Opinion: International concussion guidelines must protect all athletes’ brains, not just professionals’

Imagine that you are the parent of an 11-year-old soccer player who dreams of competing in the Women’s World Cup one day. You want to support her love for the sport while keeping her safe from harm. You are particularly concerned about brain injuries in youth sports, so you look up information about concussion protocols online.

Information published by an international group of experts known as the Concussion in Sport Group (CISG) is reassuring. They meet every several years to write updated consensus statements on concussions. Their guidelines, once called the “bible of concussion treatment recommendations,” informs concussion research, policies, and return-to-play protocols around the world.

Parents, coaches, academics, athletic trainers, physicians, and sports officials across the world rely on the CISG’s concussion statements to protect athletes at all levels of sports.


But the CISG’s guidelines have fallen far short of this goal.

As the group prepares to gather from Oct. 27 to Oct. 29 in Amsterdam to provide its latest recommendations on how to evaluate and manage concussions, now is the time for all who care about safeguarding athletes’ health to call for change. A major overhaul of the group’s processes for crafting guidelines is needed to protect all athletes at risk of brain trauma.


The CISG’s guidelines are based largely on research on professional adult male athletes. The studies cited by the CISG relied on samples that were 88% male. This is, unfortunately, not surprising. A 2022 study led by Christopher D’Lauro, a U.S. Air Force Academy professor of cognitive neuroscience, found that research on concussions among female athletes is sorely lacking. This gender gap is problematic because a growing body of research makes clear that findings from concussion research only in men cannot be assumed to apply to all athletes. But in the CISG’s highly influential international concussion guidelines, girls and women make up barely 10% of the athletes studied. Concerted efforts are needed to remedy this profound inequity and ensure that concussion guidelines for all athletes are fully inclusive of all athletes.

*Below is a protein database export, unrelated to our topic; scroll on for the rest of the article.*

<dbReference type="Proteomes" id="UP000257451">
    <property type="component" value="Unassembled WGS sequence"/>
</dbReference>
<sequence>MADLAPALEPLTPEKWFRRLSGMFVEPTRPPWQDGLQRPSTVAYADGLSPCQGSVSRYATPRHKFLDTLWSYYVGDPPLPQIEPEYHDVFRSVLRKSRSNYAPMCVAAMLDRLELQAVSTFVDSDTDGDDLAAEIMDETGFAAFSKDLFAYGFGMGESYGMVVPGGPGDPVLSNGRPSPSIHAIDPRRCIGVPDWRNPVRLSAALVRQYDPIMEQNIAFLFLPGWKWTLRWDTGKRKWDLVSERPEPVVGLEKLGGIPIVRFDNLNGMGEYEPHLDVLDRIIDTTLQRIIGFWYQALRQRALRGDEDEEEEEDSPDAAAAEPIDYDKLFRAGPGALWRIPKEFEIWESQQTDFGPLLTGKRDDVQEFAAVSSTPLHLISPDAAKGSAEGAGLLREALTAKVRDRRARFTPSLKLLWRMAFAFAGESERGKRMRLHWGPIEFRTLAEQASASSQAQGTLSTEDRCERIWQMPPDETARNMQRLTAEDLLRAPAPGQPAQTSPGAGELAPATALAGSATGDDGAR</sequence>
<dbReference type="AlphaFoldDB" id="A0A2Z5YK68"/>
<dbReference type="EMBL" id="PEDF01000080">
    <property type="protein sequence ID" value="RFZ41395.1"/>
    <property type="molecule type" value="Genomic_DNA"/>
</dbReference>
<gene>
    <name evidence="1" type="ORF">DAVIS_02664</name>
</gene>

Children and amateur athletes are also not adequately represented in the CISG guidelines, even though they represent the overwhelming majority of athletes at risk for brain trauma. Only a tiny minority of athletes ever go on to play sports at the professional level, yet the prevailing focus of the CISG guidelines remains on professional sports, with a relative lack of attention to children and lifelong amateur athletes who are also at risk of concussion.

That the Concussion in Sport Group has largely excluded women, children, and amateur athletes in its deliberations is linked to another major problem: its ties to adult male professional sports leagues. The CISG is funded by powerful sports organizations, such as the International Federation of Association Football (better known as FIFA) and World Rugby. In fact, an analysis of the most recent CISG concussion statement found that 32 out of 36 expert panelists were affiliated with these organizations in various ways, ranging from employment connections to providing expert witness testimony in legal cases. There is ample evidence that funding from professional sports organizations presents conflicts of interest that are fundamentally in tension with public health objectives to prevent brain injuries.

In particular, the CISG has a troubling history of downplaying evidence that repeated brain trauma can cause chronic traumatic encephalopathy, or CTE. This progressive brain disease is associated with long-term symptoms that can be debilitating, including memory loss, impaired judgment, and personality changes. Australian neurologist Paul McCrory has led the CISG for more than 20 years and has been the lead author of the group’s past four concussion consensus statements, published in 2005, 2009, 2013, and 2017. Yet he has characterized the effects of concussion as “transitory” and once notoriously derided media coverage of CTE as “carry-on and hoo-hah.”

This dismissive attitude has carried directly over into the CISG recommendations. The 2017 concussion statement, led by McCrory, says that “a cause and effect relationship between CTE and concussions or exposure to contact sports has not been established.” In other words, the organization is claiming that no one knows if repeated head injuries have anything to do with symptoms of CTE.